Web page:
Wednesday, April 11, 2007

Sacred Sound

The place: Gauravani Prabhu's temple room, just outside of DC
The day: April 7, 2007
The time: eternal
The crews: NYC (Ananta, Akincana), DC (Gauravani, Rasa, Manish, Vinay), Alachua (Bali and Vish), and NV (Balarama, Gauranga Kishore, the "sandwich acarya" Caitanya, and myself)

You don't quite believe what you're hearing. You want to drag the whole world inside and say "listen to this, fools!". You can't really describe it, so hear are some samples.

Tuesday, April 10, 2007


For those unaware, Muktakesh Prabhu, a dear disciple of Srila Prabhupada and resident of New Vrindaban, left his body this past Friday, April 6, 2007, at 9:36pm, in a room filled with over thirty devotees, family, and friends chanting Hare Krsna at the most auspicious moment of his soul's passing.

I did not know Mukta Kesh Prabhu very well, at least on the surface. However, in being able to be one of the many devotees who helped assist him to leave his body in ideal Vaisnava fashion, I've come to understand that perhaps I've been an intimate associate of him for many lifetimes.

I know he's in a better place now, and as soon as he got there, whoever was around to greet him sure got more that what they bargained for.

The first I ever heard of Mukta was that he used to storm into the brahmacari ashram very early in the morning, pounding on doors, yelling out "Jiv Jago!" (wake up sleeping soul!), calling us monkeys, and chanting Hare Krsna in his unique high-volume fashion. I cringed at the thought of having to meet such a person.

Later, I was actually going to ask him to resume this service. I thought it might help me jump out of bed a little bit quicker, but I was told not to ask him because some devotees in our ashram may not appreciate having this extra alarm clock ringing again. Alas...I'm sure I'll get a chance to experience this lila in a more transcendental way in the future.

Mukta was kind enough to gently force me to join his daily 12:30pm Bhagavad-Gita study course. He reminded us nearly everyday that having to use this time for such a consistent study was an austerity any young devotee must undergo. After a few classes, I completely agreed with him.

Mukta's style of giving class was very typical of his personality. Instead of concentrating solely on one verse, as is standard, we would storm through 10-15 verses at a time. This method has so many benefits, for it allows one to see the main themes and lessons of a chapter unfold and connect, and it doesn't take three years of sporadic classes to get through one book.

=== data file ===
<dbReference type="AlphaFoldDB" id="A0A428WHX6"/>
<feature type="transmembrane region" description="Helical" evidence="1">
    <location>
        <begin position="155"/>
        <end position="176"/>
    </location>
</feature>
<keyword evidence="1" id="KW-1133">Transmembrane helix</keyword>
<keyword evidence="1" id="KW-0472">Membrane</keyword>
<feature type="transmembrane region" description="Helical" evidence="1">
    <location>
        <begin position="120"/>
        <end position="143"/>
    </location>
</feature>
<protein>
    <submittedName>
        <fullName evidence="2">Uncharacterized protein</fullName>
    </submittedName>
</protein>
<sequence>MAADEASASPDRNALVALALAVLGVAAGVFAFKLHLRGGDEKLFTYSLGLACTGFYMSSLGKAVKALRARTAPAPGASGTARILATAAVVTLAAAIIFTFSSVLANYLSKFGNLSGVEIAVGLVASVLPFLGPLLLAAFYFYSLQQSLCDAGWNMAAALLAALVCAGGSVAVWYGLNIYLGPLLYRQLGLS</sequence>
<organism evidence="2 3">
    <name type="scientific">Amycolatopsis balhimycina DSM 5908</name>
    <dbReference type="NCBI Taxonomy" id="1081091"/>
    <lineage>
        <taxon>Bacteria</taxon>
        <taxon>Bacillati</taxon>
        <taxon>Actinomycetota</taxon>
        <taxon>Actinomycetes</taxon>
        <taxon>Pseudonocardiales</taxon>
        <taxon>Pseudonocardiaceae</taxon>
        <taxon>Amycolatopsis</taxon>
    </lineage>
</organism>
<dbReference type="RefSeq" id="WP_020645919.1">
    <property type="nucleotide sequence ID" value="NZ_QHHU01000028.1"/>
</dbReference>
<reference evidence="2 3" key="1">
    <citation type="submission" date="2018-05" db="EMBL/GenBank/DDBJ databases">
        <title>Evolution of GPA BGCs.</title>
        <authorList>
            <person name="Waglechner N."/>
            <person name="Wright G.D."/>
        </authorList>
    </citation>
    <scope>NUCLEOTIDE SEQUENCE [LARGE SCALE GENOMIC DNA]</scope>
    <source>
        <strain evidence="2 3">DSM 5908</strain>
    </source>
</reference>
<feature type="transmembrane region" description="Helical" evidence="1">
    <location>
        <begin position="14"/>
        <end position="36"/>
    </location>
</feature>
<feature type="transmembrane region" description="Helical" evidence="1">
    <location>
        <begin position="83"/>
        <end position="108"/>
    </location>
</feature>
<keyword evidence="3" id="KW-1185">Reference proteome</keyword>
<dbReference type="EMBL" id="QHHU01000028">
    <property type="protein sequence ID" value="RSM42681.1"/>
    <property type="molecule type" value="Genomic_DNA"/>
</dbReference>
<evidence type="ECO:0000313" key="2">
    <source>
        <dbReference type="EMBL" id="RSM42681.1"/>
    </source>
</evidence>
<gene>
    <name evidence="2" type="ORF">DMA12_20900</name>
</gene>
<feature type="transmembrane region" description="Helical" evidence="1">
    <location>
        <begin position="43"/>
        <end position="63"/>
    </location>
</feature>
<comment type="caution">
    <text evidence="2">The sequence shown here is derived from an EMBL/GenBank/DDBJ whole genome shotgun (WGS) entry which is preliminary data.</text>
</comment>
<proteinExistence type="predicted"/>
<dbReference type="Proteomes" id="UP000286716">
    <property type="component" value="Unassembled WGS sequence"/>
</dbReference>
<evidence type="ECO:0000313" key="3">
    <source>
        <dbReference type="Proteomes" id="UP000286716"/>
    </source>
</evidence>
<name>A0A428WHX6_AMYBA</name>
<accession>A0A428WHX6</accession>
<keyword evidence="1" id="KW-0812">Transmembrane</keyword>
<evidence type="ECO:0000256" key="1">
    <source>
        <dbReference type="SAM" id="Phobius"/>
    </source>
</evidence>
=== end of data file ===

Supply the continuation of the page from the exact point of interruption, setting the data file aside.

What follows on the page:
His class became one of the highlights of the day. I learned that this seemingly intimidating devotee, whose nature of being is very much the polar opposite of my own, actually had a real heart of gold, and I'll appreciate forever his taking time out of his very important duties as head of our Prison Ministry to actually engage the young bhaktas and bhaktins of New Vrindaban in serious, engaging, and very sweet katha.

We had just finished Chapter 2 of the Gita when he fell ill. Some of the last words I spoke to him before he left was a personal vow that I will hold him to finally getting started on Chapter 3 next time I see him.

My other favorite Mukta pastimes was his early-morning habit of pulling a chair to the middle of the temple room, sitting down to chant his japa, and then getting up after about 15 seconds to go chant elsewhere, leaving the chair there for nobody and everybody. He also had a great hop-step dance he would do right before circumambulating Tulasi-devi in the morning.

Being able to be present to help him leave his body, surrounded by so many loving devotees, has given me so many lessons that I will be assimilating for the rest of my life. At least, I can understand that anything and everything we do must revolve around being able to hear the holy name of Krsna at every moment of our life, especially at the time of death.

I'll miss you a lot, Mukta. All of us will try our best to give your son all the support and guidance that you gave him. We'll see you soon.